Ring in The New Year With A New Job

Nov. 25, 2006 – ATLANTA (NOVEMBER 25, 2006) – New year resolutions aren’t just about keeping fit, losing weight or quitting smoking. Thousands of people use it as an incentive to find a new job.

“It’s a time when people start to re-evaluate their lives and reflect on what they’re doing,” says Certified Career Coach Hallie Crawford, MA, CPCC. “Why should they spend the rest of the year doing something they hate?”
Crawford points to a survey by Pitman Training that revealed 92% of people would rather find a new boss for the New Year than a new lover. “It’s not surprising that the resolution to find a new job often lasts longer than any other,” she says.
A Certified Professional Co-Active Coach (CPCC), Hallie Crawford (www.halliecrawford.com) is an experienced coach and trainer who helps people change the way they feel about work – from just a paycheck to a fulfilling endeavor that is an extension of their purpose and passion. Based in Atlanta, she offers career coaching, teleseminars, audio recordings and a free e-zine to help people across the country find a career they love. Crawford has earned undergraduate and graduate degrees in Communications from Vanderbilt University and the University of Illinois at Chicago.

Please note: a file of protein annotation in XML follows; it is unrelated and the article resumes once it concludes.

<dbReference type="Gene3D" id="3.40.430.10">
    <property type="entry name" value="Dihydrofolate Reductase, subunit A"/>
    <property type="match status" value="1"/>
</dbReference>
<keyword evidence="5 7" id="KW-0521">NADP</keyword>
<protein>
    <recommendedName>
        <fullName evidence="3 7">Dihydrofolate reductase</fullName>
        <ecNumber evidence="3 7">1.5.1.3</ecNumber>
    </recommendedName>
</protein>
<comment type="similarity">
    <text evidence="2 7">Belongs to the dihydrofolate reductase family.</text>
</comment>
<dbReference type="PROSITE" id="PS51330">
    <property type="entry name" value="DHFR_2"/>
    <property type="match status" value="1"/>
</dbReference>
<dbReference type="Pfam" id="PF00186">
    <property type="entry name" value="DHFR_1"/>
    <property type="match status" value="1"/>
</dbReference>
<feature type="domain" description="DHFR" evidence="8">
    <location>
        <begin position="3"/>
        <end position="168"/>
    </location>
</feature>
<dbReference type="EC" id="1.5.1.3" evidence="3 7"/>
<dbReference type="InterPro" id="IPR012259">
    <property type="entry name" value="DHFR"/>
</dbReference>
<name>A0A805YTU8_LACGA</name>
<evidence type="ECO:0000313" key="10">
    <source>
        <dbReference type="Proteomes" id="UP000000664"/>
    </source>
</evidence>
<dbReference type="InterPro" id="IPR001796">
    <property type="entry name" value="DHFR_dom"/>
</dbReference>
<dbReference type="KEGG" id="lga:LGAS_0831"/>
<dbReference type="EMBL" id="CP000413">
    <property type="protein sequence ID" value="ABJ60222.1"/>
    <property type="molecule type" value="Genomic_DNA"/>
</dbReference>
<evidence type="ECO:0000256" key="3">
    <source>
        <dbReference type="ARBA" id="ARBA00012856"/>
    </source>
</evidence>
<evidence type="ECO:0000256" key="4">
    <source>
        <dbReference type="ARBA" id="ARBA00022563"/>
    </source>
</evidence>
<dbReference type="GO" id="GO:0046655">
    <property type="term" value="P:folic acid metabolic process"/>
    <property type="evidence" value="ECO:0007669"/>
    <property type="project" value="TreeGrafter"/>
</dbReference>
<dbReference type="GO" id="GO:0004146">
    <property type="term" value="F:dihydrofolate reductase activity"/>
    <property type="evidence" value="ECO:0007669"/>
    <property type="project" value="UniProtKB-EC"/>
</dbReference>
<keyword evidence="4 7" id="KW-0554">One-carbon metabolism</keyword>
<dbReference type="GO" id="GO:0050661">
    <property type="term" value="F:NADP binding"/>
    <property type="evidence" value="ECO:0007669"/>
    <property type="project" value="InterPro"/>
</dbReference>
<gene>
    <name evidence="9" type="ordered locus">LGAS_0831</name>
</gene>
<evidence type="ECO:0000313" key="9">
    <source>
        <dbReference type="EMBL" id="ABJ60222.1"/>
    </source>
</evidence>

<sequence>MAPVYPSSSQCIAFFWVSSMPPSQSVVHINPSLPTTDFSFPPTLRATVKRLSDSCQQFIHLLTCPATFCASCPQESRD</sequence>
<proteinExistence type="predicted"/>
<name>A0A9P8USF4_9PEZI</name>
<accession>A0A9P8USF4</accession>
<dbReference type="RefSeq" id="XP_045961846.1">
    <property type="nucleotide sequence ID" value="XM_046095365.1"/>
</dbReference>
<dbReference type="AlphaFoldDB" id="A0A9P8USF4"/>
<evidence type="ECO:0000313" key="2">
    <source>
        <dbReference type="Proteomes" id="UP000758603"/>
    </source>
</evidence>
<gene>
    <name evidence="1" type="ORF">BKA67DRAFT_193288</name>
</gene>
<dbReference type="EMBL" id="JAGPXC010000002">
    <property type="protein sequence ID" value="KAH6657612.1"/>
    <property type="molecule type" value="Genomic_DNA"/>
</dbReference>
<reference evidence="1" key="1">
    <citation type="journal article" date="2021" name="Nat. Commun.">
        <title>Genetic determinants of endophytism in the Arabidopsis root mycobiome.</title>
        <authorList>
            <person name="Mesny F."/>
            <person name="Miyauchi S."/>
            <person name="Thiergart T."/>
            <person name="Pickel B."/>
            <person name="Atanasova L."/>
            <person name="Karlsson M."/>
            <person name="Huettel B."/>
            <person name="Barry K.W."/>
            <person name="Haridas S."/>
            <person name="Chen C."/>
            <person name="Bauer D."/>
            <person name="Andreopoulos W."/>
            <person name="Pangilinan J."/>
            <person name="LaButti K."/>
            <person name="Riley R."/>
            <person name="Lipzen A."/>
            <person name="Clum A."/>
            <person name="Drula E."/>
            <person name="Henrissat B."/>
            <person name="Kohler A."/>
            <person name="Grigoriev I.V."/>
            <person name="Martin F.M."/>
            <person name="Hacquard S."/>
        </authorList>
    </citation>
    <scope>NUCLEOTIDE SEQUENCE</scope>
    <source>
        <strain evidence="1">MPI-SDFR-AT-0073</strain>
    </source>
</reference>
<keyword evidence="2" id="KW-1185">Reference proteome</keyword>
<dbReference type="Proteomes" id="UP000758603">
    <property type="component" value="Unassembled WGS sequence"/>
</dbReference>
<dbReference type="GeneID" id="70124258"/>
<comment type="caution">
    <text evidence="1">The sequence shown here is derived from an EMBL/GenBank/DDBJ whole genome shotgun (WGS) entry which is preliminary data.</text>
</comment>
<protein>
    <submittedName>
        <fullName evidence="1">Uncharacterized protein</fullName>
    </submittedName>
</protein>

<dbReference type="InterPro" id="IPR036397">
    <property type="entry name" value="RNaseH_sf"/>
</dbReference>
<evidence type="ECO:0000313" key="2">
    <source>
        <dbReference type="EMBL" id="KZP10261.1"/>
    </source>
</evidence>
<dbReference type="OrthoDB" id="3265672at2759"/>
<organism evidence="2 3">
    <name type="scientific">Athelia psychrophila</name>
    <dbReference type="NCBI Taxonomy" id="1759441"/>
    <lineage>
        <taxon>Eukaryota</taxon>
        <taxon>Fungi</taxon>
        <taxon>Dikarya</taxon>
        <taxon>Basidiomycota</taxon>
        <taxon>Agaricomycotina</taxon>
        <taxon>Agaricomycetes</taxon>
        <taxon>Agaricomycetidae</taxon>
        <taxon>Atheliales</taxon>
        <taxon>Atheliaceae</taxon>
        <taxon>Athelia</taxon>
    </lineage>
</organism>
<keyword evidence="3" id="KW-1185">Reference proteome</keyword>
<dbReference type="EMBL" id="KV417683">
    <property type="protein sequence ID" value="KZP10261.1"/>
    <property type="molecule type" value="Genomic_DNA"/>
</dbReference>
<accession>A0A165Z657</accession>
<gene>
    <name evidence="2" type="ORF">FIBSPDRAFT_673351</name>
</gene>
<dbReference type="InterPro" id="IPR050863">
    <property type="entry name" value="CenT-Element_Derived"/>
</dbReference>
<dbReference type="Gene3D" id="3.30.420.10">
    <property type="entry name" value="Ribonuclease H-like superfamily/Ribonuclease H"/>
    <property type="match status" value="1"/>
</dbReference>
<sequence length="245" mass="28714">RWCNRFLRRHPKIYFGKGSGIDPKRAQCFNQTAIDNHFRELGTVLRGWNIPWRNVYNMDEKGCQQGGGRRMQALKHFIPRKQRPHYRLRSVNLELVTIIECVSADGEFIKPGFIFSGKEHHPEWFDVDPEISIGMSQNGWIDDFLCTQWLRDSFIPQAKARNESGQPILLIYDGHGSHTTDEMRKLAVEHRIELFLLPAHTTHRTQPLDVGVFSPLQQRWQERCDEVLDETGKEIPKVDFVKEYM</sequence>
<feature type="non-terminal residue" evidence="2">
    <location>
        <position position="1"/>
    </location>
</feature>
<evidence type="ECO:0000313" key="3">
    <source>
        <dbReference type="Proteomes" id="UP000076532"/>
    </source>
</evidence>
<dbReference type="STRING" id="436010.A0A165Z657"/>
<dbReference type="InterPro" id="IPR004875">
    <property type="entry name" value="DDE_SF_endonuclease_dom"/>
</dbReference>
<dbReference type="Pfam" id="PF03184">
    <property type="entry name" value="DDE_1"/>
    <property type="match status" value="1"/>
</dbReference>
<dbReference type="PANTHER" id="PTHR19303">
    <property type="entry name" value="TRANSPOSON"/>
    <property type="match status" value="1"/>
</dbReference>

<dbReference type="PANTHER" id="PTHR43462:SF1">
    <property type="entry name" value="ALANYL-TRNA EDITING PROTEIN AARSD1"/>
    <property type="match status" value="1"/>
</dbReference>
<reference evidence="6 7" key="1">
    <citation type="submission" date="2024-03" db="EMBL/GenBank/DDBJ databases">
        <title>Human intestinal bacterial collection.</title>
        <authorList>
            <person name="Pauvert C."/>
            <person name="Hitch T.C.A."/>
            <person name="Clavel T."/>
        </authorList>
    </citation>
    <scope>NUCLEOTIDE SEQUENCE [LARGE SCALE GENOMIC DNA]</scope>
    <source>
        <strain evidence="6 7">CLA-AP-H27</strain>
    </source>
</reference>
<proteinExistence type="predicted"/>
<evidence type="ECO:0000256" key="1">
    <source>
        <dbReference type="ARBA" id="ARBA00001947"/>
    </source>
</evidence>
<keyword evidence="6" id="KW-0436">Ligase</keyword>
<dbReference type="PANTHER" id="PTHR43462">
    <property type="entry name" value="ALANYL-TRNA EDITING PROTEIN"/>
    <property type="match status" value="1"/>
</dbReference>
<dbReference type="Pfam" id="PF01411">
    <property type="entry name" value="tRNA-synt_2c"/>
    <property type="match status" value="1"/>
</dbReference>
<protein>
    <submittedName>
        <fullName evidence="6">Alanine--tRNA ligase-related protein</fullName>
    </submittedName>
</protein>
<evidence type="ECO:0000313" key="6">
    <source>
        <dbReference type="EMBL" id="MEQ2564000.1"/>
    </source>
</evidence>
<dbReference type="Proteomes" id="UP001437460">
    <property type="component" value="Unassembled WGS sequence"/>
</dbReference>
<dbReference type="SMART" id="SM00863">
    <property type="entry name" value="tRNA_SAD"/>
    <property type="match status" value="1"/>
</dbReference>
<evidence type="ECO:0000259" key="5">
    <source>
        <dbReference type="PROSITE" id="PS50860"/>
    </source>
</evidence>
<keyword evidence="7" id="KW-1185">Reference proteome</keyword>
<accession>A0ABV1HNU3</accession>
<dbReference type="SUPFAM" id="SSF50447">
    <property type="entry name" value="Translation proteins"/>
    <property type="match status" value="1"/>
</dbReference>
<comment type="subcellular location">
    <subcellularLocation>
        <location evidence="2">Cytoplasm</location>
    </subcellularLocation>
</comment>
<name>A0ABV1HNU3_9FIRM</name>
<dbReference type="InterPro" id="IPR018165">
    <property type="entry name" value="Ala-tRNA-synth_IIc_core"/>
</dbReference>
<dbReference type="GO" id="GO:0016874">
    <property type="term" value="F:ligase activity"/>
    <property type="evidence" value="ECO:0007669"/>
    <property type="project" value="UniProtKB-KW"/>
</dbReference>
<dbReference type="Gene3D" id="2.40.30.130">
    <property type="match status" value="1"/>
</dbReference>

To help job seekers fulfill their resolution – and find their dream career, Crawford offers the following advice:
1. Realize that this is a process. “It can take some time to find the right job, so patience is necessary,” she says.
2. Get with the plan. Crawford suggests having a transition plan in place to make sure you’re financially, mentally and emotionally ready for the change. “It’s surprising how unprepared we can be when we’re looking to make a career change in order to find something we will love.”
3. Be SMART. “You need to set goals that are SMART: specific, measurable, attainable, realistic and tangible – and also include a time frame,” says the career coach.
Crawford also suggests the key to finding a new career is to dream – and dream big. “What I find is that people tend to focus so much on the practical side of ‘how will I make this work’ that they squash any creative idea or thought that may have merit – or may lead them to something they’d love to do,” she says.

For more information on finding an enjoyable career or for a free 30-minute phone consultation, contact Hallie Crawford at 404-228-6434 or email at hallie@halliecrawford.com.

###

— End —